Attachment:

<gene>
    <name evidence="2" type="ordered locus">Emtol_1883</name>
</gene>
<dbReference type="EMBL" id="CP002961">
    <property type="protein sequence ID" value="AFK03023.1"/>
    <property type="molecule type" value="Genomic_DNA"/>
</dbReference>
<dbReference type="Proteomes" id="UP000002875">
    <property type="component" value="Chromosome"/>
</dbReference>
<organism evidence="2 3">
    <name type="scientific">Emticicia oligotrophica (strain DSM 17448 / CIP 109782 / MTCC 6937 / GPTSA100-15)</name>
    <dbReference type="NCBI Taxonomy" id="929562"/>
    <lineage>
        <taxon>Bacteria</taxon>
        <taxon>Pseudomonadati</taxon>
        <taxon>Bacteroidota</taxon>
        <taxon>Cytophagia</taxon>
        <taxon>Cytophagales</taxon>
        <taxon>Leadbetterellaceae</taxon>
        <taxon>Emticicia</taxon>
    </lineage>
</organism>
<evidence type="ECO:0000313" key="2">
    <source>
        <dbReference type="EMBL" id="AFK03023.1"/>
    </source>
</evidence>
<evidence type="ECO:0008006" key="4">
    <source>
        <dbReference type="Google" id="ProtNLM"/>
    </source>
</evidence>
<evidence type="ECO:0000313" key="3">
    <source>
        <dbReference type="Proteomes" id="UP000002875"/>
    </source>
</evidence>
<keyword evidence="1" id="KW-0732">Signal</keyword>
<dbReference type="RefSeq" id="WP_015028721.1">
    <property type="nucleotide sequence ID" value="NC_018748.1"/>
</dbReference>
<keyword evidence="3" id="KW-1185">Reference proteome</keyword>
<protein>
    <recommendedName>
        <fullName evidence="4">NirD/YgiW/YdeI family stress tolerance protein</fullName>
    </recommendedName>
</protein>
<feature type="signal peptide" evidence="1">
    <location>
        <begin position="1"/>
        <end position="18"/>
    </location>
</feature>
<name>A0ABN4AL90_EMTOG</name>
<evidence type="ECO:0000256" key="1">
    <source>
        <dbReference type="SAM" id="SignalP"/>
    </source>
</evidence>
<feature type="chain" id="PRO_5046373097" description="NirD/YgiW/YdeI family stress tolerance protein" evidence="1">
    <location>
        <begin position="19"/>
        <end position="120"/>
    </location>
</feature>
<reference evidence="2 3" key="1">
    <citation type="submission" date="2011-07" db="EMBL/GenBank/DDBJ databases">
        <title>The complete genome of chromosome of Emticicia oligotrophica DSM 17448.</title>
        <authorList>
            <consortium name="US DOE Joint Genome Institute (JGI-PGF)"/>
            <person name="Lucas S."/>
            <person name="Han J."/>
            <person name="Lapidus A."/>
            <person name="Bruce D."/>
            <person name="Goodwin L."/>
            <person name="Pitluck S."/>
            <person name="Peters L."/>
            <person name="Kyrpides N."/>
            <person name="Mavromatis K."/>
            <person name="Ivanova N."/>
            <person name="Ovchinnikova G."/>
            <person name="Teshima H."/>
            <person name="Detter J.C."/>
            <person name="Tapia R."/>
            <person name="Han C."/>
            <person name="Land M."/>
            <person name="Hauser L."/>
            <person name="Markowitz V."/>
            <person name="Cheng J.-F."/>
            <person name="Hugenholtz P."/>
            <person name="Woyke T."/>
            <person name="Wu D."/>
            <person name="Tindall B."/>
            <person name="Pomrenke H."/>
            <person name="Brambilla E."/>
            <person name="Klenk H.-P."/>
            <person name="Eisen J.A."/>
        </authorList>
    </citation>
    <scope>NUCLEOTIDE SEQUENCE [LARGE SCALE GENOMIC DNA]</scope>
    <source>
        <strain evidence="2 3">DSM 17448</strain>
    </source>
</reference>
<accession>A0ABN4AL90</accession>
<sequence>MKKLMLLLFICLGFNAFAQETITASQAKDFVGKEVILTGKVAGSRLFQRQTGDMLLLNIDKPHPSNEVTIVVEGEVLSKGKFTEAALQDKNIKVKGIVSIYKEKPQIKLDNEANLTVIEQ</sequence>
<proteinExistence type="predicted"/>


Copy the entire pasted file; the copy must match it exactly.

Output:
<gene>
    <name evidence="2" type="ordered locus">Emtol_1883</name>
</gene>
<dbReference type="EMBL" id="CP002961">
    <property type="protein sequence ID" value="AFK03023.1"/>
    <property type="molecule type" value="Genomic_DNA"/>
</dbReference>
<dbReference type="Proteomes" id="UP000002875">
    <property type="component" value="Chromosome"/>
</dbReference>
<organism evidence="2 3">
    <name type="scientific">Emticicia oligotrophica (strain DSM 17448 / CIP 109782 / MTCC 6937 / GPTSA100-15)</name>
    <dbReference type="NCBI Taxonomy" id="929562"/>
    <lineage>
        <taxon>Bacteria</taxon>
        <taxon>Pseudomonadati</taxon>
        <taxon>Bacteroidota</taxon>
        <taxon>Cytophagia</taxon>
        <taxon>Cytophagales</taxon>
        <taxon>Leadbetterellaceae</taxon>
        <taxon>Emticicia</taxon>
    </lineage>
</organism>
<evidence type="ECO:0000313" key="2">
    <source>
        <dbReference type="EMBL" id="AFK03023.1"/>
    </source>
</evidence>
<evidence type="ECO:0008006" key="4">
    <source>
        <dbReference type="Google" id="ProtNLM"/>
    </source>
</evidence>
<evidence type="ECO:0000313" key="3">
    <source>
        <dbReference type="Proteomes" id="UP000002875"/>
    </source>
</evidence>
<keyword evidence="1" id="KW-0732">Signal</keyword>
<dbReference type="RefSeq" id="WP_015028721.1">
    <property type="nucleotide sequence ID" value="NC_018748.1"/>
</dbReference>
<keyword evidence="3" id="KW-1185">Reference proteome</keyword>
<protein>
    <recommendedName>
        <fullName evidence="4">NirD/YgiW/YdeI family stress tolerance protein</fullName>
    </recommendedName>
</protein>
<feature type="signal peptide" evidence="1">
    <location>
        <begin position="1"/>
        <end position="18"/>
    </location>
</feature>
<name>A0ABN4AL90_EMTOG</name>
<evidence type="ECO:0000256" key="1">
    <source>
        <dbReference type="SAM" id="SignalP"/>
    </source>
</evidence>
<feature type="chain" id="PRO_5046373097" description="NirD/YgiW/YdeI family stress tolerance protein" evidence="1">
    <location>
        <begin position="19"/>
        <end position="120"/>
    </location>
</feature>
<reference evidence="2 3" key="1">
    <citation type="submission" date="2011-07" db="EMBL/GenBank/DDBJ databases">
        <title>The complete genome of chromosome of Emticicia oligotrophica DSM 17448.</title>
        <authorList>
            <consortium name="US DOE Joint Genome Institute (JGI-PGF)"/>
            <person name="Lucas S."/>
            <person name="Han J."/>
            <person name="Lapidus A."/>
            <person name="Bruce D."/>
            <person name="Goodwin L."/>
            <person name="Pitluck S."/>
            <person name="Peters L."/>
            <person name="Kyrpides N."/>
            <person name="Mavromatis K."/>
            <person name="Ivanova N."/>
            <person name="Ovchinnikova G."/>
            <person name="Teshima H."/>
            <person name="Detter J.C."/>
            <person name="Tapia R."/>
            <person name="Han C."/>
            <person name="Land M."/>
            <person name="Hauser L."/>
            <person name="Markowitz V."/>
            <person name="Cheng J.-F."/>
            <person name="Hugenholtz P."/>
            <person name="Woyke T."/>
            <person name="Wu D."/>
            <person name="Tindall B."/>
            <person name="Pomrenke H."/>
            <person name="Brambilla E."/>
            <person name="Klenk H.-P."/>
            <person name="Eisen J.A."/>
        </authorList>
    </citation>
    <scope>NUCLEOTIDE SEQUENCE [LARGE SCALE GENOMIC DNA]</scope>
    <source>
        <strain evidence="2 3">DSM 17448</strain>
    </source>
</reference>
<accession>A0ABN4AL90</accession>
<sequence>MKKLMLLLFICLGFNAFAQETITASQAKDFVGKEVILTGKVAGSRLFQRQTGDMLLLNIDKPHPSNEVTIVVEGEVLSKGKFTEAALQDKNIKVKGIVSIYKEKPQIKLDNEANLTVIEQ</sequence>
<proteinExistence type="predicted"/>